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Addressing Maternal Mortality in Arkansas via Outreach and Education

Though efforts have been made to support women before, during, and after pregnancy, the number of OB-GYNs and obstetricians is steadily declining across the state. New research has revealed the most drastic increase in child and adolescent mortality rates in nearly half a century. Recent trends reveal an urgent need to address the underlying causes of these crises and a change in practice to enhance the health outcomes for mothers and their children.

According to the March of Dimes, a maternity care desert is “any county in the United States without a hospital or birth center offering obstetric care and without any obstetric providers.” In their recent report, the March of Dimes reported that 1,119 (36%) counties nationwide are defined as maternity care deserts. Areas with low or no access affect up to 6.9 million women and 500,000 births across the U.S.

Thirty-seven of Arkansas’ 75 counties are considered maternity care deserts. From 2018–2020, Arkansas had the highest mortality rate in the nation, with 40.4 deaths per 1,000 women, according to the Centers for Disease Control and Prevention. Additional CDC data from 2020 confirmed that Arkansas had the third-highest infant mortality rate at 7.38 deaths per 1,000 live births, an increase from 2019’s rate of 7.0 per 1,000 live births.

37 of Arkansas' 75 counties are considered maternity care deserts. That's just under 50% of the counties.

Most pregnancy-related deaths are preventable, but in rural areas, where women struggle to access care, preventing maternal and infant mortality can be challenging. Today, many Arkansas women lose Medicaid coverage just two months after giving birth. Women in rural counties experience a much harder time transitioning to other means of coverage, causing an even greater gap in care.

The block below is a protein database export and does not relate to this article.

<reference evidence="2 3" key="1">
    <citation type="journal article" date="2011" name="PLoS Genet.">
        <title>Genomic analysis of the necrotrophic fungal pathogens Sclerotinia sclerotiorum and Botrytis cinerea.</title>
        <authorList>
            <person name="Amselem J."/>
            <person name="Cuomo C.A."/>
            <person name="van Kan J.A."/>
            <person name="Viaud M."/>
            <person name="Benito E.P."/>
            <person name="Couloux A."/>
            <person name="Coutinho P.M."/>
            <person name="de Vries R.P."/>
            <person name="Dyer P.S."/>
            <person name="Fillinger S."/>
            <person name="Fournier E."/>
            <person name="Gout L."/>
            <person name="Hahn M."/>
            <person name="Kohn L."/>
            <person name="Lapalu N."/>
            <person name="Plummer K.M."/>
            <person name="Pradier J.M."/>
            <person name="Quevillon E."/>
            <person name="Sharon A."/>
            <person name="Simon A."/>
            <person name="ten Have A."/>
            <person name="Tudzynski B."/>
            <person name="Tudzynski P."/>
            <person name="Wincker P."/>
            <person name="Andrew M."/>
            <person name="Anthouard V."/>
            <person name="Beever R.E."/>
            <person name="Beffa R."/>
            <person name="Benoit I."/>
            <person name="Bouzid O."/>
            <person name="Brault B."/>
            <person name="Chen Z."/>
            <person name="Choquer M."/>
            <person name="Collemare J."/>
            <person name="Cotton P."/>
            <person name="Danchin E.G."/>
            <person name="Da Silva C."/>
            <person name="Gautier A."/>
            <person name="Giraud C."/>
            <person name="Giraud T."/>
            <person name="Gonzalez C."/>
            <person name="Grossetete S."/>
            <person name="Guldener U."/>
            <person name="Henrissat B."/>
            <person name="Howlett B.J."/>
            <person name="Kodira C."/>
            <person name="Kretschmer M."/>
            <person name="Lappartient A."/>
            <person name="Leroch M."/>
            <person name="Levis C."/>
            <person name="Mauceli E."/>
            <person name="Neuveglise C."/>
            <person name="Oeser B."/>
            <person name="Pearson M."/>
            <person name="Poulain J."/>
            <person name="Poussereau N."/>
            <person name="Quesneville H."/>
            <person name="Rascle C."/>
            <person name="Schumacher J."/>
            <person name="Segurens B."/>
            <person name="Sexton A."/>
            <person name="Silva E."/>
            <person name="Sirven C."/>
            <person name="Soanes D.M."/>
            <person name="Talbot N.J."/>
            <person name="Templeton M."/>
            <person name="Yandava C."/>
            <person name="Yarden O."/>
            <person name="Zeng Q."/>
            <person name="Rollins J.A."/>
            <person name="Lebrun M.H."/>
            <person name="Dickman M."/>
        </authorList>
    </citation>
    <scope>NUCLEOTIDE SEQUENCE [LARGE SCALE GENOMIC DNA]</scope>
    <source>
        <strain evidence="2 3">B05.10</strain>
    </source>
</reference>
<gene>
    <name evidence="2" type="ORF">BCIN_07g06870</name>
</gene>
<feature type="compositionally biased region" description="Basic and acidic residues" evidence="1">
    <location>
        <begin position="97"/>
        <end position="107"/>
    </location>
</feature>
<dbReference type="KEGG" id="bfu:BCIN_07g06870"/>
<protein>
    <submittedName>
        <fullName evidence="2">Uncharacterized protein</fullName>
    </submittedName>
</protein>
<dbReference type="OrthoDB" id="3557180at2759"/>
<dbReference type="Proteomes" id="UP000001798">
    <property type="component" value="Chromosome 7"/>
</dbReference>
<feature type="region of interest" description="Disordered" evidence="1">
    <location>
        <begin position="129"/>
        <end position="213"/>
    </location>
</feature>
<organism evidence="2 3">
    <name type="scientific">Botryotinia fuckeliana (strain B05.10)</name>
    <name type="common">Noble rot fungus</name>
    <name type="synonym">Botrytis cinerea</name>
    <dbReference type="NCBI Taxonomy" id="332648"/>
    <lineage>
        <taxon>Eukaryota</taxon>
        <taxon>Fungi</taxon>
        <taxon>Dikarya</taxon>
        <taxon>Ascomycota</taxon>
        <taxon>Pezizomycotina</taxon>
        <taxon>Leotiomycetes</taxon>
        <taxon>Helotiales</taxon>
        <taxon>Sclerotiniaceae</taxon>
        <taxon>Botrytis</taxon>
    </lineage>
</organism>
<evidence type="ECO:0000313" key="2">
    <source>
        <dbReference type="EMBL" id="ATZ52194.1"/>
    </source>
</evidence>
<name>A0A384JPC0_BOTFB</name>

Health care organizations across the state have begun implementing measures to reduce maternal mortality. The University of Arkansas for Medical Sciences (UAMS) has been a statewide leader in promoting efforts to reduce maternal mortality. Their High-Risk Pregnancy Program uses telemedicine to offer consultations with board-certified experts and educational courses/simulations for nurses and doctors in the field. Tina Pennington, Clinical Services Manager at the UAMS Institute for Digital Health & Innovation, explains the initiatives UAMS has taken to address infant and maternal mortality statewide.


UAMS’s High-Risk Pregnancy Program is a conglomerate of several training programs for neonatologists, obstetricians, gynecologists and their patients. The Perinatal Outcomes Workgroup Education and Research (POWER) team was founded in 2016 to “get the 37 delivering hospitals in the state involved in inpatient emergency education,” Tina says. The POWER team meets once per month virtually and once per year in person to discuss current topics and provide one another with education and guidance. In their most recent in-person meeting on April 18 (the first since before the pandemic), there were 98 attendees representing 31 of Arkansas’ 37 delivering hospitals. “The in-person meetings allow us to get to know each other and let people know that they’re not alone in dealing with these high-stakes situations,” Tina says.

Online simulations of safety scenarios provide a more hands-on approach to neonatal education. Through the Obstetrics Emergency Drill Simulation, attendees take a didactic course online. Then the POWER team travels to one of the state’s 37 delivering hospitals to provide Obstetrics Emergency In Situ Simulation Drills. “Since the attendees have already finished the course online,” Tina says, “when we get there, it’s more hands-on. Participants can practice in their own hospital settings using their own equipment and processes.” Each participant has their own role in the simulation, just as they would in a real-life scenario. “We travel around with a life-sized mannequin who actually gives birth to a baby and yells and screams when she’s pushing,” she says. The mannequin can also mimic symptoms of a seizure or other critical health conditions that keep the participants on their toes.

Neonatal Resuscitation Program

Tina leads the Neonatal Resuscitation Program (NRP), a national program through the American Academy of Pediatrics where participants must use cognitive, technical, and teamwork skills to resuscitate and stabilize newborns. Participants again complete exercises online before Tina’s team comes to a facility to assist with the simulation portion, which usually involves simulating a distressed neonate immediately following birth. “Each delivering hospital must participate in the NRP. Many hospitals don’t have the experience to have an instructor, so I actually instruct the on-site program,” Tina says. “In FFY 2022 – 2023, I have instructed 156 participants in 26 classes across the state.”

S.T.A.B.L.E. Courses